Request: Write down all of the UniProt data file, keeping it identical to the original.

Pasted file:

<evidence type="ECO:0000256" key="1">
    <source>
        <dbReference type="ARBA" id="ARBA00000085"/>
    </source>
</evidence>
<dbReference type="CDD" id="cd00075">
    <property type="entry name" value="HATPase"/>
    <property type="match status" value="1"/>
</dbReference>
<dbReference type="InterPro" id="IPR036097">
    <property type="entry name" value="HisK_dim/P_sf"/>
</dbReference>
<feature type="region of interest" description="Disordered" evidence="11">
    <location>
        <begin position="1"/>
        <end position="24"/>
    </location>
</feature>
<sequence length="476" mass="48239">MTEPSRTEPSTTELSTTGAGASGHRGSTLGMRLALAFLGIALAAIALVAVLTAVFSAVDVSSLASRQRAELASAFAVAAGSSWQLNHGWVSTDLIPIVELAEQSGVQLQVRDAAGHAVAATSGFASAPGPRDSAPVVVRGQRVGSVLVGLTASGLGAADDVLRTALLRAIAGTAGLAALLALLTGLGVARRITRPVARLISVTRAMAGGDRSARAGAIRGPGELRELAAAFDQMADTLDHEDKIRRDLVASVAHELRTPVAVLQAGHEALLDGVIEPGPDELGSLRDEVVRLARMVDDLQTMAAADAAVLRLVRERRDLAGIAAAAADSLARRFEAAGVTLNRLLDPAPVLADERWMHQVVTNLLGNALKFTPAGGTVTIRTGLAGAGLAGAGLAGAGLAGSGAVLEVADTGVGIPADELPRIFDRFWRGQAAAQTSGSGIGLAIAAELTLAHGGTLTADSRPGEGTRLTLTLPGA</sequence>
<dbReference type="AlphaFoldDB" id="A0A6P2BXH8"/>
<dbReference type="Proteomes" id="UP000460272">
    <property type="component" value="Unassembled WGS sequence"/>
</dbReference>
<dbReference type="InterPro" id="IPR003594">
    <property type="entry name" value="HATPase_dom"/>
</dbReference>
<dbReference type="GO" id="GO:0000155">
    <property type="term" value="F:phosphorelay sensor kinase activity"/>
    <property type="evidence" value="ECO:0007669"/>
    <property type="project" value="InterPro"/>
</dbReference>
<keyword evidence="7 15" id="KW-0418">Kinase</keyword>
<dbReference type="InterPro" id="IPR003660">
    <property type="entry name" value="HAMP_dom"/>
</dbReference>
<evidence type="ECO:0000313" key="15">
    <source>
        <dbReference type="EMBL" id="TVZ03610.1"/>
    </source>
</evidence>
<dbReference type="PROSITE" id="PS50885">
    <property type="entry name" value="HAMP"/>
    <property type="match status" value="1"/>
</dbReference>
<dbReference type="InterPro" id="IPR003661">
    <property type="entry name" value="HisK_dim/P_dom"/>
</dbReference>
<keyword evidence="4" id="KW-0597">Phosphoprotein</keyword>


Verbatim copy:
<evidence type="ECO:0000256" key="1">
    <source>
        <dbReference type="ARBA" id="ARBA00000085"/>
    </source>
</evidence>
<dbReference type="CDD" id="cd00075">
    <property type="entry name" value="HATPase"/>
    <property type="match status" value="1"/>
</dbReference>
<dbReference type="InterPro" id="IPR036097">
    <property type="entry name" value="HisK_dim/P_sf"/>
</dbReference>
<feature type="region of interest" description="Disordered" evidence="11">
    <location>
        <begin position="1"/>
        <end position="24"/>
    </location>
</feature>
<sequence length="476" mass="48239">MTEPSRTEPSTTELSTTGAGASGHRGSTLGMRLALAFLGIALAAIALVAVLTAVFSAVDVSSLASRQRAELASAFAVAAGSSWQLNHGWVSTDLIPIVELAEQSGVQLQVRDAAGHAVAATSGFASAPGPRDSAPVVVRGQRVGSVLVGLTASGLGAADDVLRTALLRAIAGTAGLAALLALLTGLGVARRITRPVARLISVTRAMAGGDRSARAGAIRGPGELRELAAAFDQMADTLDHEDKIRRDLVASVAHELRTPVAVLQAGHEALLDGVIEPGPDELGSLRDEVVRLARMVDDLQTMAAADAAVLRLVRERRDLAGIAAAAADSLARRFEAAGVTLNRLLDPAPVLADERWMHQVVTNLLGNALKFTPAGGTVTIRTGLAGAGLAGAGLAGAGLAGSGAVLEVADTGVGIPADELPRIFDRFWRGQAAAQTSGSGIGLAIAAELTLAHGGTLTADSRPGEGTRLTLTLPGA</sequence>
<dbReference type="AlphaFoldDB" id="A0A6P2BXH8"/>
<dbReference type="Proteomes" id="UP000460272">
    <property type="component" value="Unassembled WGS sequence"/>
</dbReference>
<dbReference type="InterPro" id="IPR003594">
    <property type="entry name" value="HATPase_dom"/>
</dbReference>
<dbReference type="GO" id="GO:0000155">
    <property type="term" value="F:phosphorelay sensor kinase activity"/>
    <property type="evidence" value="ECO:0007669"/>
    <property type="project" value="InterPro"/>
</dbReference>
<keyword evidence="7 15" id="KW-0418">Kinase</keyword>
<dbReference type="InterPro" id="IPR003660">
    <property type="entry name" value="HAMP_dom"/>
</dbReference>
<evidence type="ECO:0000313" key="15">
    <source>
        <dbReference type="EMBL" id="TVZ03610.1"/>
    </source>
</evidence>
<dbReference type="PROSITE" id="PS50885">
    <property type="entry name" value="HAMP"/>
    <property type="match status" value="1"/>
</dbReference>
<dbReference type="InterPro" id="IPR003661">
    <property type="entry name" value="HisK_dim/P_dom"/>
</dbReference>
<keyword evidence="4" id="KW-0597">Phosphoprotein</keyword>